Big data, data discovery, and data science.
On their own, they form the foundation for modern data analysis and data-driven business practices. Combined, they form the future of big data discovery.
Gartner has already dubbed big data discovery as the next big trend in analytics. It should also be viewed as the next evolutionary phase in data analytics.
From an evolutionary standpoint, you could look at big data discovery as the most advanced species of big data, data discovery, and data science – merging the strengths of all three areas while masking the weaknesses.
(It’s kind of like how the grolar bear has evolved. What’s a grolar bear? It’s a polar bear and a grizzly bear combined.)
As ZDNet explained, while data discovery may provide ease of use and greater agility compared to big data, it offers less depth of information and less depth of exploration. Data science is able to handle complex analyses, but it is tougher to implement and more difficult to use. Big data is also tough to implement but it does offer a greater depth of information.
ZDNet continues, “Since the advantages of the three technologies map nicely to the advantages of the others, they are now starting to blend, and Gartner believes Big Data Discovery will be a distinct new market category by 2017.”
It’s interesting to take a step back and look at how we arrived at the big data discovery age.
Peter Schlampp, Vice President of Product for Platfora, drew a comparison between biological evolution and the evolution of analytics as we know it today.
We started with the enterprise data warehouse (EDW) and business intelligence tools that could organize and make sense of structured data.
However, if data wasn’t structured, and an extensive extract, transform, and load (ETL) process wasn’t exercised, accurate answers to pointed questions were much tougher to ascertain. These batch queries would also eat up valuable time.
Hadoop has come along to bridge the unstructured data processing and analysis gap.
Even still, pre-analysis organization of data is necessary for fruitful discovery and iteration from large data sets. As Schlampp described, “To perform SQL queries on Hadoop data, organizations need to first have data administrators organize data in SQL-on-Hadoop systems.”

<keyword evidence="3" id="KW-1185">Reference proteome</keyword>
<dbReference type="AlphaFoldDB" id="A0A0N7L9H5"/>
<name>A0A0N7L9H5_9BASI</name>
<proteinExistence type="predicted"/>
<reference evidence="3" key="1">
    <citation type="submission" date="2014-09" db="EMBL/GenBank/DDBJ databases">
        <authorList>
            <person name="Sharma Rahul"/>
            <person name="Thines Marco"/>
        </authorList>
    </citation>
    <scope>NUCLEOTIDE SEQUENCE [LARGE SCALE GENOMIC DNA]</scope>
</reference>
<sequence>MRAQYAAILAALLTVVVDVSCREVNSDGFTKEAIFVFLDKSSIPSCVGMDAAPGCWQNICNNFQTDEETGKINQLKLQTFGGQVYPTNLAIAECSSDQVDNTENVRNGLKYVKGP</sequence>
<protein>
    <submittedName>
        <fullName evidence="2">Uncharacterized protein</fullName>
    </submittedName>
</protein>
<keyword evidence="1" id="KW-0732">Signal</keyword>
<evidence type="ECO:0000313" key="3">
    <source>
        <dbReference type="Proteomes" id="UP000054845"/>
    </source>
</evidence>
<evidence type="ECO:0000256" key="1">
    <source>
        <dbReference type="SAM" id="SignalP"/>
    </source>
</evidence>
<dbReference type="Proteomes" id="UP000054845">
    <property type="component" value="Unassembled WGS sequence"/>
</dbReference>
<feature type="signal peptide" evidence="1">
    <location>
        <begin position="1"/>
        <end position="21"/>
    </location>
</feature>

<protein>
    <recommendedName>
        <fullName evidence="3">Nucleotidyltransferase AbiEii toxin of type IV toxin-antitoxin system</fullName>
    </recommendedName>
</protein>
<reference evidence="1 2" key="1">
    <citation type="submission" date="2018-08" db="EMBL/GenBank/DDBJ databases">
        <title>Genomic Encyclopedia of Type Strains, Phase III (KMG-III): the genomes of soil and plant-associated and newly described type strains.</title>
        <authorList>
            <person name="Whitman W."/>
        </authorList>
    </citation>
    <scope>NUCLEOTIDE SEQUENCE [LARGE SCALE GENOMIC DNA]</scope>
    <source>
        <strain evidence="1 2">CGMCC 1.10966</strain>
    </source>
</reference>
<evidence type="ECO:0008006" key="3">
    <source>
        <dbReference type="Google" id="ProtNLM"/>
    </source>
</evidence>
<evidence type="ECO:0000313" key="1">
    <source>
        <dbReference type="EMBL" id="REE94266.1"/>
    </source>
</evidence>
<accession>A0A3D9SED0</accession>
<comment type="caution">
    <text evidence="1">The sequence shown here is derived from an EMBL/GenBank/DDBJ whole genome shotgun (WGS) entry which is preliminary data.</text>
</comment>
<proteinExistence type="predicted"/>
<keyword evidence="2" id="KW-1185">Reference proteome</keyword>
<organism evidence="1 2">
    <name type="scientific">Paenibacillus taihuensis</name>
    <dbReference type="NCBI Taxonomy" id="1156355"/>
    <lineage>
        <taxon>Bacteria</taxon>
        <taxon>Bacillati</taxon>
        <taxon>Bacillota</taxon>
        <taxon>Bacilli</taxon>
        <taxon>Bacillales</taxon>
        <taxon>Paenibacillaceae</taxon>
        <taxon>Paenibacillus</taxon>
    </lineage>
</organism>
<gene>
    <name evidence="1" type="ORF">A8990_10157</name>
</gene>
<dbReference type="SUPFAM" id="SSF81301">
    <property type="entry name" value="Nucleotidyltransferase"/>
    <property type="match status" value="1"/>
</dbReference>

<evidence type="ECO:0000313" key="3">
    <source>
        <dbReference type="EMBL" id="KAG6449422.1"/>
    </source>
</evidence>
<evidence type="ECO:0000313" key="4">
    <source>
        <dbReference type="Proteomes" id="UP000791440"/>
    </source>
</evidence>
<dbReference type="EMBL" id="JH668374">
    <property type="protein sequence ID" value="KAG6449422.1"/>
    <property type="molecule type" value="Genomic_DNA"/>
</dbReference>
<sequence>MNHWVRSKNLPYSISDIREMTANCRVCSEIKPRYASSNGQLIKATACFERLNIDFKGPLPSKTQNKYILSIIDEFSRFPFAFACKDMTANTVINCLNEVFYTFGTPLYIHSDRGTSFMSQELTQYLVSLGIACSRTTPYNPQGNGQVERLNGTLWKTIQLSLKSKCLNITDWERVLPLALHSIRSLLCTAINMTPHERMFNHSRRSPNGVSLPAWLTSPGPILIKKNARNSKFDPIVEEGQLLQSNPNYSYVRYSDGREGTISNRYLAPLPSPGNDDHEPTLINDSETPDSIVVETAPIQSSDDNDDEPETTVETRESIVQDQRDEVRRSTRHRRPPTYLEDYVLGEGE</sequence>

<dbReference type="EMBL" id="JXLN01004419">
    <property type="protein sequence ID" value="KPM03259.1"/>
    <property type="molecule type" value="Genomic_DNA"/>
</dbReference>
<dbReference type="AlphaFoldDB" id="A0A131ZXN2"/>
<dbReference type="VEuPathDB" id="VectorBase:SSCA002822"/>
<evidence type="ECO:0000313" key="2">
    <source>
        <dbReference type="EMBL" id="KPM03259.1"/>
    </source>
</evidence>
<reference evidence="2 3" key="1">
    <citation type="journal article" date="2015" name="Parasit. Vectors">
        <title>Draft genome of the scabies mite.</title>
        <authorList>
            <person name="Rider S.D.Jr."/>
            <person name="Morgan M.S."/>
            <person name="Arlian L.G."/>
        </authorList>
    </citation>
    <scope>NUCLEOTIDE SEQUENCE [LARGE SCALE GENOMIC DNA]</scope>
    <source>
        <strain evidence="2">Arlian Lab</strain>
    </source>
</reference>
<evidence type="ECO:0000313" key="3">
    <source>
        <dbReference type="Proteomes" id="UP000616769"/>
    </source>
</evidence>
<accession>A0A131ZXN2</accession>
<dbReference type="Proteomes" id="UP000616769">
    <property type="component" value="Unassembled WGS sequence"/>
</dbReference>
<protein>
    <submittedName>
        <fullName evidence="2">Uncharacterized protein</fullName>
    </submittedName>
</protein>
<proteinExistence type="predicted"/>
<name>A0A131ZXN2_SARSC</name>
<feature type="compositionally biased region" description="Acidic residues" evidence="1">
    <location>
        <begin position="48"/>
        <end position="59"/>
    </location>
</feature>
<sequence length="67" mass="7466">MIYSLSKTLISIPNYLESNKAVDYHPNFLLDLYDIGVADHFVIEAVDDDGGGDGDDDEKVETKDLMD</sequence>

The age of data lakes and self-service analytics is where we are currently.
Data lakes (which are organized through Hadoop) act as repositories for data that is collected in its native form. As the data is made available to everyone across the organization, there is more potential for business analysts to bypass IT to get the insight they need. There is also an opportunity to overcome traditional data silos from disparate data sources.
Analysts looking to run their own analytics still need to have the skills to properly manipulate and organize data for analysis. Self-service analytics is giving business users the chance to take ownership of their information.
At each turn, data analysis standards evolved as data analysis needs changed and data sources became more widespread.
Today, data insights can be gleaned from everywhere—from our cars, from our phones, from our watches)—and that’s how we want it. We need to know everything!
But this thirst for knowledge from big data sources has required data analytics technology to go through several incarnations.
Big data discovery is the latest version. The common thread that will bring big data, data science, and data discovery together is Apache Spark.
Given its processing power to handle big data workloads and its ability to handle advanced analytics, Apache Spark is streamlining the process of big data discovery from data lakes. Regardless of the data structure, Spark can simplify data preparation and handle the most intensive analytics demands.
Do you agree with ZDNet about big data discovery being the next big thing?